• Misinformation by the applicant (Section 24): The applicant withheld crucial information or provided false details.

Q4. What happens if someone infringes on my patent?

Ans4. Patent infringement is the violation of your exclusive rights as a patent holder, as defined in Section 2(1)(m) of the Patents Act. This could involve unauthorised production, sale, or use of your invention. You can seek remedies like injunctions, damages, or confiscation of infringing goods through the courts (Section 108).

Q5. Are there any exceptions to patent rights in India?

Ans5. Yes, some exceptions exist within the Patents Act:

  • Compulsory Licensing (Sections 84-92): Under specific conditions, the government may authorise a third party to use your patented invention without your permission.
  • Research and Development Exemption (Section 47(3)): Using a patented invention for research or teaching purposes generally doesn’t infringe on your rights.
  • Regulatory Approvals (Section 107A): Certain actions related to obtaining regulatory approvals for products (e.g., generic drugs) may be exempt from infringement.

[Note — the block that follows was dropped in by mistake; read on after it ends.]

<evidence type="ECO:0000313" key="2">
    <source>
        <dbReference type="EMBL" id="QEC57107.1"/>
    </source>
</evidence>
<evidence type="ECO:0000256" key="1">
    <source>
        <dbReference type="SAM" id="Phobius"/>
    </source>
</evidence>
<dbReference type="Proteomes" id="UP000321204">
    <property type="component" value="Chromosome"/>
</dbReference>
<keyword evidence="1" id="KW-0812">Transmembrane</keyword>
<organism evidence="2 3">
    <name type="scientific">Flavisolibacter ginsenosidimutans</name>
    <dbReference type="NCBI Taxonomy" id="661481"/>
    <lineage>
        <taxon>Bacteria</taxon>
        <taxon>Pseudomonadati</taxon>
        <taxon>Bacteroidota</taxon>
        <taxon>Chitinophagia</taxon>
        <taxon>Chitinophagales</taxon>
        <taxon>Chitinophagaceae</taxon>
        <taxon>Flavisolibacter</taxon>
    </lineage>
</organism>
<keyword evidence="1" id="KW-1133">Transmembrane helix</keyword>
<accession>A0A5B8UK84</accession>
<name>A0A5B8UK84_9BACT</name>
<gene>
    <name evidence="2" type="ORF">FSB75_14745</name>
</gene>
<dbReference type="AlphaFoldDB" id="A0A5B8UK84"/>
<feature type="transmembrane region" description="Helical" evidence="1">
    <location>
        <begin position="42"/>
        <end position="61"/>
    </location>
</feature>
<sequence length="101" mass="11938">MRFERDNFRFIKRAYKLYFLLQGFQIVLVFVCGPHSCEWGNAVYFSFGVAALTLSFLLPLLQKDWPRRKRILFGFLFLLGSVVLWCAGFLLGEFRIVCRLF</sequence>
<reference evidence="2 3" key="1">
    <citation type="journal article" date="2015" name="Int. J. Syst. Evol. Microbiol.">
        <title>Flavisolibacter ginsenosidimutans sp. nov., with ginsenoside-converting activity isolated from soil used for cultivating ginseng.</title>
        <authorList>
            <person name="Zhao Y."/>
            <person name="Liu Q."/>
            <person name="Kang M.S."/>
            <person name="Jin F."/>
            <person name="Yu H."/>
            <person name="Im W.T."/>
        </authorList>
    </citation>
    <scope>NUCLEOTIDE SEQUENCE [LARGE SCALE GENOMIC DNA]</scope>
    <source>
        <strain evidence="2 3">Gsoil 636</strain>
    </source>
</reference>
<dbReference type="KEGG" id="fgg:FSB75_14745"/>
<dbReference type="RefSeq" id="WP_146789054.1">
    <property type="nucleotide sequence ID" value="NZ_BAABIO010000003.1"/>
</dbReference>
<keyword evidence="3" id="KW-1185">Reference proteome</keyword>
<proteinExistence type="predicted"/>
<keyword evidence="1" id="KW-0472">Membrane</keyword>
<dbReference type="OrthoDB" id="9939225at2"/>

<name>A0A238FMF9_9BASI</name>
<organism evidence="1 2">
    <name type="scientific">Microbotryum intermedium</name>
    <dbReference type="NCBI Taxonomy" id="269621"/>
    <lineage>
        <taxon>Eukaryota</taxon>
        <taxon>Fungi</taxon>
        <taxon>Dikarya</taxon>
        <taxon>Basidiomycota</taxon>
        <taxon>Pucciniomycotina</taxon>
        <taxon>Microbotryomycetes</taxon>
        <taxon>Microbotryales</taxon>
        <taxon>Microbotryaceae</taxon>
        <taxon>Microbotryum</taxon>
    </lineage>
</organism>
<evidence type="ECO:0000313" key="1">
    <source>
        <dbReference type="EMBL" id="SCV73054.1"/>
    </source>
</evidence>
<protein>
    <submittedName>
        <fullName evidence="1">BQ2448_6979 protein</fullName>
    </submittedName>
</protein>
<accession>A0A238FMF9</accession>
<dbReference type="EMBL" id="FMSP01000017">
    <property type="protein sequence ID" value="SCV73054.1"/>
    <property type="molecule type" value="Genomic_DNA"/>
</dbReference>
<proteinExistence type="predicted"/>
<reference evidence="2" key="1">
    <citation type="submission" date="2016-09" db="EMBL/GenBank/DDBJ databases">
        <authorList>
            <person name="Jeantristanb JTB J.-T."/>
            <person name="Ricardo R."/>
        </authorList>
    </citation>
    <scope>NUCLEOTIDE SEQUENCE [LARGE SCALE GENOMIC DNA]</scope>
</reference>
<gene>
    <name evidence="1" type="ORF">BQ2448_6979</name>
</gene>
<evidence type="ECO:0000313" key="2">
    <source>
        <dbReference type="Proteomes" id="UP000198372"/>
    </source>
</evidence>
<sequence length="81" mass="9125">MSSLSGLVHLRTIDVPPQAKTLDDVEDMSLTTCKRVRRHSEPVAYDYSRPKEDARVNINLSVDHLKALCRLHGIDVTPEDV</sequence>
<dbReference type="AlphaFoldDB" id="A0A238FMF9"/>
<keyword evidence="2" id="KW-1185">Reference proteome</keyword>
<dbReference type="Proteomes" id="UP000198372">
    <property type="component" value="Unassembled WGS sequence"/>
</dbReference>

Q6. Can I get a patent for a new use of an existing substance?

Ans6. The patentability of new uses depends on the inventive step involved. Landmark judgments like Novartis vs Union of India (2013) have set a high bar (Section 2(1)(g)), making it difficult to obtain patents for minor modifications or new uses of known compounds.

Q7. How much does it cost to get a patent in Kolkata?

Ans7. The cost of obtaining a patent varies depending on factors like the complexity of the invention and the number of claims made in the application. Consulting a patent attorney can provide a more accurate estimate for your specific case.

Q8. How long does a patent last in India?

Ans8. A patent granted in India is valid for 20 years from the date of filing the application (Section 52).

Q9. What are the benefits of having a patent in Kolkata?

Ans9. A patent grants you exclusive rights to your invention, allowing you to control its production, use, and sale (Section 2(1)(m)). This can provide a competitive advantage, attract investment, and generate revenue through licensing.

Q10. Should I consult a lawyer when dealing with patents in Kolkata?

Ans10. Absolutely! Patent law can be complex.

Time is of the essence when protecting your intellectual property. Start your patent application today with our team, and gain a competitive edge in the marketplace.

Adv. Rupa K.N

Adv. Rupa K.N

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5 | 277+ User Reviews

Advocate Rupa K.N, with over 24 years of independent practice, specialises in providing legal expertise, advice and guidance to a broad range of customers. Having been practising law independently for several years after doing her B.A. LLB from Bangalore University and PGDM from the National Institute of Personnel Management.